Brexit exodus of EU nationals brings sharp drop in primary school applications

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Thousands fewer families applied to send their four-year-olds to London primaries this year, with EU nationals leaving after the Brexit vote a key factor, a report said today.

London Councils said it had predicted the impact of falling birth rates and soaring house prices on applications but that they had fallen “much earlier and faster” than expected.

The annual study, Do The Math, found that applications were down more than three per cent from 2016/17 to 2017/18, from 103,090 to 98,972.

Councillor Peter John, deputy chair of London Councils, suggested the Brexit vote had resulted in many EU nationals deciding to leave the capital rather than educate their children here.

He told the Standard: “The slowing in primary place demand suggests that the decision to leave the EU may already be having a negative impact on London’s working-age population.”

Town hall insiders said the fall was more severe in certain “pockets” of the capital with large populations of EU nationals. One borough suggested there had been a decline in applicants to Catholic primaries in an area where many Polish citizens lived.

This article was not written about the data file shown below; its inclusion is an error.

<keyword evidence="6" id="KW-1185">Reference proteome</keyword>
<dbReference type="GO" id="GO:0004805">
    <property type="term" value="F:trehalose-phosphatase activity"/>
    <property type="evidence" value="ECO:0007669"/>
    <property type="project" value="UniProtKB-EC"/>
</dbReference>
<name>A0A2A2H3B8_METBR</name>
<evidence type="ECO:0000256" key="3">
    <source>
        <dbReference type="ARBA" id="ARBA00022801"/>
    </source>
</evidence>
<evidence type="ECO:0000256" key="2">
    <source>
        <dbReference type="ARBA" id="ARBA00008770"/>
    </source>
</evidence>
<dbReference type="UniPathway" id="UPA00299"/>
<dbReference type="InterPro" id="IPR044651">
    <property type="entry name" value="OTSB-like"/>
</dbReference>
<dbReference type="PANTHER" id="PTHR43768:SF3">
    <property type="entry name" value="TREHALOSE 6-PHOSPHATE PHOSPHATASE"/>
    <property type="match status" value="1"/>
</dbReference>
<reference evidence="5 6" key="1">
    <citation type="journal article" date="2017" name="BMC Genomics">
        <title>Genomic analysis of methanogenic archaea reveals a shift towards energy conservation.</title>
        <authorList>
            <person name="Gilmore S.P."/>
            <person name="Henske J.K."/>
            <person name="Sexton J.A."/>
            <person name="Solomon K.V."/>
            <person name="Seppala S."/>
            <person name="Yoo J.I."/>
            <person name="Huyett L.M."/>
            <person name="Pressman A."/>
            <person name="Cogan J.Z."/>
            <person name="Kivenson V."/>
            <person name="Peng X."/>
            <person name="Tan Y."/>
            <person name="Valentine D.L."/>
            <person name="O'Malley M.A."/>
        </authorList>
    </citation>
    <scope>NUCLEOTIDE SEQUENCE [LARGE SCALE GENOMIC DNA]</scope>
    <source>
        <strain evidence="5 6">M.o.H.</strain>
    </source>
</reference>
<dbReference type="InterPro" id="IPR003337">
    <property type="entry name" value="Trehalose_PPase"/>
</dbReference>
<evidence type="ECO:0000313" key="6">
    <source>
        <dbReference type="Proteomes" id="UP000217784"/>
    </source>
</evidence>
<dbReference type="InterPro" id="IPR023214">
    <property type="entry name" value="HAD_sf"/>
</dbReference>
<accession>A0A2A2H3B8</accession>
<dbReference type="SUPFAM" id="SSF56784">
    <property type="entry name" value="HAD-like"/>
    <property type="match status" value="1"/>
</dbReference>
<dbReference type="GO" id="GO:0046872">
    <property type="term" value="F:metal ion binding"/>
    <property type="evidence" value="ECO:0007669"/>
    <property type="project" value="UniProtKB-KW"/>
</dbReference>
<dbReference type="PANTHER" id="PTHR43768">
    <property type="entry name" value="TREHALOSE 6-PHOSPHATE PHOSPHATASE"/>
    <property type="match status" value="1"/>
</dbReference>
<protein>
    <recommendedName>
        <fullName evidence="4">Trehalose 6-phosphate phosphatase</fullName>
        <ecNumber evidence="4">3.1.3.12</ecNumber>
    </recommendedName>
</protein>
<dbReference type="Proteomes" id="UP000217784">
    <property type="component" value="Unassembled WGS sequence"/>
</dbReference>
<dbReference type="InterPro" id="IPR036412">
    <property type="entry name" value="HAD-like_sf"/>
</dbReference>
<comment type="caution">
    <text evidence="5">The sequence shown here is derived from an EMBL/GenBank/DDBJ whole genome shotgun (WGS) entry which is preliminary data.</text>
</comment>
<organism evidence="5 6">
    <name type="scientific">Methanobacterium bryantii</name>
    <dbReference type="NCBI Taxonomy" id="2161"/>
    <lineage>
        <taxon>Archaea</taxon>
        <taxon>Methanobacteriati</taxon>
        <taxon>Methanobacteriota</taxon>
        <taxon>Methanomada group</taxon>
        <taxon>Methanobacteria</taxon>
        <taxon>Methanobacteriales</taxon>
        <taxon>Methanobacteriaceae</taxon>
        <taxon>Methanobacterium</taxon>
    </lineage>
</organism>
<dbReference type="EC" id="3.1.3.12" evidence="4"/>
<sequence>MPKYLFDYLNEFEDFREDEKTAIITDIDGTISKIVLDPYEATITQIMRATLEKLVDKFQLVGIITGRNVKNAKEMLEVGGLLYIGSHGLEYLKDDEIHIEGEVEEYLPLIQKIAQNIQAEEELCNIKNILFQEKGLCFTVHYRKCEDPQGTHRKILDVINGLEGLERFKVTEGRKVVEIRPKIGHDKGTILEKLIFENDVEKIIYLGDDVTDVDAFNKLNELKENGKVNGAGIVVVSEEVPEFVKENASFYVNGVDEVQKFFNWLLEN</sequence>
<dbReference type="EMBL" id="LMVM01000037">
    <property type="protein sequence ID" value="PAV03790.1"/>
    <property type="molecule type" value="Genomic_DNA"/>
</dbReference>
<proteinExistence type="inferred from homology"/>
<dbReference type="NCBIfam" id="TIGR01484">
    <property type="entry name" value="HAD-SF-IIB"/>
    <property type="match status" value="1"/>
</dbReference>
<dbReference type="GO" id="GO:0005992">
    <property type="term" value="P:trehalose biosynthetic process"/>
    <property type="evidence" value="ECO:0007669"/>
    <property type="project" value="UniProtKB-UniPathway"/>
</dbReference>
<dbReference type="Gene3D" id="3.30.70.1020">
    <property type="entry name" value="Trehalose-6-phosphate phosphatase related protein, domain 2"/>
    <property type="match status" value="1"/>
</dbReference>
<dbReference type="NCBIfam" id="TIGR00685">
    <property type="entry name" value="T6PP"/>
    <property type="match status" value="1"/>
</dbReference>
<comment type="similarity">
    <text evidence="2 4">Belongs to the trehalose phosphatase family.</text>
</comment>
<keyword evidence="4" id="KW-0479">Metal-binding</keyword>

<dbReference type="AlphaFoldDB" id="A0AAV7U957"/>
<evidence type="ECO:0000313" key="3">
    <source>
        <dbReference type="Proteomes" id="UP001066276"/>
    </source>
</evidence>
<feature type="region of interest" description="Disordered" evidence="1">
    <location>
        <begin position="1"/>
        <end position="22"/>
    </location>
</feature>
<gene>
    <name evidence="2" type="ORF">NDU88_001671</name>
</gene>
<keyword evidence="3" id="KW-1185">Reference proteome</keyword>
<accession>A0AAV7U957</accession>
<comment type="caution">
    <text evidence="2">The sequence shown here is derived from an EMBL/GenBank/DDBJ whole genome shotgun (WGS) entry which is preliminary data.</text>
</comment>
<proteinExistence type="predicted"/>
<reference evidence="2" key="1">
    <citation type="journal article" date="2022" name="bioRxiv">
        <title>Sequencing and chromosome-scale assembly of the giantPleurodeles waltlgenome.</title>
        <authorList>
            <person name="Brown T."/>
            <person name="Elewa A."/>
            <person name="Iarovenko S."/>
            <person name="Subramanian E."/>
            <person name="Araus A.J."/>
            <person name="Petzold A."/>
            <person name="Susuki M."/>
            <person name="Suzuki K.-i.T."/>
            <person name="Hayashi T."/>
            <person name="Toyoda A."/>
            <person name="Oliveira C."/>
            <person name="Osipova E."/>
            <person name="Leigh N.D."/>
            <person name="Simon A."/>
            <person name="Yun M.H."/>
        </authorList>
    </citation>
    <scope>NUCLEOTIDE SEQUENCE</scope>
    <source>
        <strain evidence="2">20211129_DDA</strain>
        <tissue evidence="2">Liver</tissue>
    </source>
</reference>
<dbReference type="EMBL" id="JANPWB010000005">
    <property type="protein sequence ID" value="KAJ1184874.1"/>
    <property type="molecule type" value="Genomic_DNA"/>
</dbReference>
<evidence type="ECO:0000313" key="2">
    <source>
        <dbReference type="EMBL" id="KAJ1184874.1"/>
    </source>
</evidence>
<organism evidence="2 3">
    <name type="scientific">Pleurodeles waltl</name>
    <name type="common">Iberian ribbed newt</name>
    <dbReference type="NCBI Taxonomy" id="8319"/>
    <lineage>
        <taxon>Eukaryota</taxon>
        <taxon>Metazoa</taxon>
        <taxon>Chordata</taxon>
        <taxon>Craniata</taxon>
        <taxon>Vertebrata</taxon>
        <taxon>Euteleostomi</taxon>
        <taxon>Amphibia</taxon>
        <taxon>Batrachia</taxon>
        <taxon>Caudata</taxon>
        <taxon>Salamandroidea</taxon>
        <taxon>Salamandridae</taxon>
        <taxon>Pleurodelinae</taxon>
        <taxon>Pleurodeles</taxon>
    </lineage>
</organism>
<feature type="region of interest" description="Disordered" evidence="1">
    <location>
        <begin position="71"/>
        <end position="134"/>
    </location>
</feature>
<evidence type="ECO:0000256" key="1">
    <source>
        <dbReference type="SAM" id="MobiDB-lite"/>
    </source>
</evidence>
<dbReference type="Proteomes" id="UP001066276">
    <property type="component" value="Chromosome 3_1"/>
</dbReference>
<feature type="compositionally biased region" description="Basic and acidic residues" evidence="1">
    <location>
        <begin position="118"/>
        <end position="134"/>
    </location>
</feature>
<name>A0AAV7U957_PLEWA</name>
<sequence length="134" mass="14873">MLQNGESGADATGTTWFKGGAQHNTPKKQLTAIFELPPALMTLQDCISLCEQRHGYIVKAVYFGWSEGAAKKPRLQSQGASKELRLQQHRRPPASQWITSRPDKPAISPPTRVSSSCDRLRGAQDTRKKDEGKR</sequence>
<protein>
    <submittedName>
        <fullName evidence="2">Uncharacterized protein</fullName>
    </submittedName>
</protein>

Official figures last month found that net migration to the UK had fallen to its lowest level in three years as more EU citizens left the country in the wake of the referendum result.

Town hall chiefs issued a stark warning that if applications continued to fall head-teachers could be forced to scale back subjects, lease out classrooms, merge with other schools — or even permanently close their doors.

“An over-supply of places reduces the viability of existing schools and, in the most severe cases, could result in reduced curriculums or even the closure of some schools,” the report said.

London Councils, which represents all 33 local authorities in the capital, found there was still a shortfall in primary places but it was shrinking rapidly, down from 6,290 this year to a projected 3,002 in five years’ time. The report acknowledged a “variety of reasons” behind the slowdown including new school places created by the boroughs, a fall in the birth rate and rapidly increasing house prices.

However, it added: “The decision to leave the EU seems to be beginning to have an impact on changing local populations.” Uncertainty over Brexit was clouding the picture, it said. “Any permanent change or reduction in numbers will only be seen clearly when the details of the decision to leave the EU are more certain.”

The annual report also found that more than 36,000 extra secondary school places must be created in London over the next six years to keep up with demand.

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